World Cancer Day: The future of cancer treatment and the health equity gap

World Cancer Day is held every year on 4 February to raise worldwide awareness and globally unite in the fight against cancer. The awareness day has created a positive movement globally, educating and paving the way to a world where millions of preventable cancer deaths are saved and access to treatment and care is available for all.

This year, World Cancer Day, organised by the Union for International Cancer Control (UICC), campaigns the message ‘Close the care gap.’ Currently, millions of people around the world do not have access to essential health care services. This includes diagnosis screenings, basic care and treatment for individuals with cancer. Awe-inspiring and cutting-edge advancements are being made in oncology, but, despite this, many are denied basic care. Factors such as income, education, ethnicity, race, sexual orientation, age, disability, and lifestyle are just a few of the factors that are negatively impacting equal access to care. This is known as the equity gap – and it’s costing lives. 1

To read more about closing the gap in cancer care, click here.

With approximately 19 million cases and 9.6 million deaths from cancer worldwide in 20202, clinical research and development of new oncology therapies is critical. Patients, caregivers, healthcare professionals, advocates, researchers and healthcare partners must unite to transform the way cancer is diagnosed, managed and treated. Advances in clinical research and development in oncology have led to diagnostic methods that allow early diagnosis and detection of cancer, as well as advances in treatment and care, meaning people can now live for several years with treatable but incurable cancer.

At Boyds, we have longstanding expertise in supporting clients in the development of oncology treatments. Having worked alongside numerous pharma companies, biotechs and academic groups focusing on this therapeutic area, we have helped to progress several oncology treatments through development and the clinic.

Dr Neil Fish, Vice President of Business Development at Boyds, shares his thoughts about the trends in new, emerging and cutting-edge treatments, as well as the challenges facing the development of oncology drugs and diagnostics.

“One of the key challenges is surprisingly not the actual treatment of cancer, but rather the detection of cancer early enough, to allow it to be easily treated before the disease progresses too far. The fundamental requirement is to have a simple blood test, sometimes called liquid biopsies, that can accurately detect multiple cancer types. There are a great many companies trying to develop this, but it has proved difficult to transfer this technology from the research lab into the real world. Most tests so far are not yet accurate or specific enough. However, if this could be done, it would really revolutionise cancer treatment.”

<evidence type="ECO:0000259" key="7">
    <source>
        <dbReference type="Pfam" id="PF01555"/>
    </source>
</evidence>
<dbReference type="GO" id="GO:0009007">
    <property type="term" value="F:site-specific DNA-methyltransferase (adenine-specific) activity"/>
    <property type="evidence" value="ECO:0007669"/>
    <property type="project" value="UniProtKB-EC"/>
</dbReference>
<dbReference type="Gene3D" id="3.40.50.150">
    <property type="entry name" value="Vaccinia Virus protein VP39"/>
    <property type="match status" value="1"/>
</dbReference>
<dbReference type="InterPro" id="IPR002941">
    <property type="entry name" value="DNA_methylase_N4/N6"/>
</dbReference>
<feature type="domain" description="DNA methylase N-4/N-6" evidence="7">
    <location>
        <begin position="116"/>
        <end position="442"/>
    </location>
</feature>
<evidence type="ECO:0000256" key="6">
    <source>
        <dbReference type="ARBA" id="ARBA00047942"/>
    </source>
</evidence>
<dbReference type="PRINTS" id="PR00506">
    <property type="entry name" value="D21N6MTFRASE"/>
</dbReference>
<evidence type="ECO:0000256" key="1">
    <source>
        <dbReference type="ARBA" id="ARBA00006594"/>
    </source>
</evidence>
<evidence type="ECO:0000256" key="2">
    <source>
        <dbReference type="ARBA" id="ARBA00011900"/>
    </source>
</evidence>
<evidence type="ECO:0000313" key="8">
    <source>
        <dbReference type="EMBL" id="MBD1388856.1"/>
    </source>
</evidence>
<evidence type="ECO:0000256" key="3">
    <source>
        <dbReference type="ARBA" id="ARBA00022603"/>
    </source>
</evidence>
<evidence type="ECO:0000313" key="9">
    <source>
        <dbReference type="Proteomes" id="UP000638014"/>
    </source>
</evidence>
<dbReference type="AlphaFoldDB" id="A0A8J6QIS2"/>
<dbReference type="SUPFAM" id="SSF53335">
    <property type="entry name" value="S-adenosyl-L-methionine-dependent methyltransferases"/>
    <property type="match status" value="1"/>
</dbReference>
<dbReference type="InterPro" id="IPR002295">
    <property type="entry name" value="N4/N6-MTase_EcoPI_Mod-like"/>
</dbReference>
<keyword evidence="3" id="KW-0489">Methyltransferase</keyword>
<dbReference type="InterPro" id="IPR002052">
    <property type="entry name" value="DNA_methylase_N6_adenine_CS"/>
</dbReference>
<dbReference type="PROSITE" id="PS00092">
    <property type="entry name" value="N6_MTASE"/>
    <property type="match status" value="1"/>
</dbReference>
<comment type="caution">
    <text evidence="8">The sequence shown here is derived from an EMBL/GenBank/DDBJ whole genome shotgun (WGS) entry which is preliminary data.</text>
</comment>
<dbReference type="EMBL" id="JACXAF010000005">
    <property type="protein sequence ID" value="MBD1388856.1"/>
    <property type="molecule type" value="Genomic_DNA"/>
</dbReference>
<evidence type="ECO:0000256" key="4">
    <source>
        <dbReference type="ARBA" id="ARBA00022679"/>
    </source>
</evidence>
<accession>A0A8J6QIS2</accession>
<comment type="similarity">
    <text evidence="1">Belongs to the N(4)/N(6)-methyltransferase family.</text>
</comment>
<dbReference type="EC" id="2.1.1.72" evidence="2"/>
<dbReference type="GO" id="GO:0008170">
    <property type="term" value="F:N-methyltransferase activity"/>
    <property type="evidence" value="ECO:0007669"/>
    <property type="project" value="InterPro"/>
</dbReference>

Oncology as a therapeutic area is widely researched, and well-funded, with novel technologies and ground-breaking treatments progressing through development.

“The next big breakthrough will be the approval of allogeneic cell therapies that can treat, and possibly cure cancers. While the CAR-T therapies have given spectacular results for a range of blood cancers, their results for solid tumours have not been so good. The cost of the treatment is also a major issue as they are just too expensive. Allogeneic cell therapies give the possibility of cheaper, off the shelf products using cell lines that are more suited to penetrating and eliminating solid tumours.”

In recognition of the focus of this year’s World Cancer Day, ‘close the gap in cancer care’, Neil shares his views on what needs to change to help achieve this.

“If cancer can be detected earlier, it is usually easier to treat. A simple biopsy may be all that’s needed to remove the cancerous tissue. Government and healthcare authorities need to introduce and commit to having early screening programmes, both building on what we already have to diagnose cancer, and investing into the new innovative blood tests currently in development. There is work to be done to make some of the newer cancer treatments affordable and available to all, however early detection makes sound economic and societal sense in having a strategic approach to closing the gap.”

Oncology remains a therapeutic area of huge interest to the team at Boyds, with Pippa Bjaaland, recently completing her MSc in Cancer and Clinical Oncology at Queen Mary University of London.

Speak to a member of our team to discuss your oncology project, and together we can play our part in helping to close the gap in cancer care.

Boyds recently shared the personal story of Siobhan Gaynor, who retired from the company last year. The blog ‘From drug developer to patient’ can be read in full here.

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(1) Official website of World Cancer Day by UICC | 4 February

(2) Cancer Today (iarc.fr)

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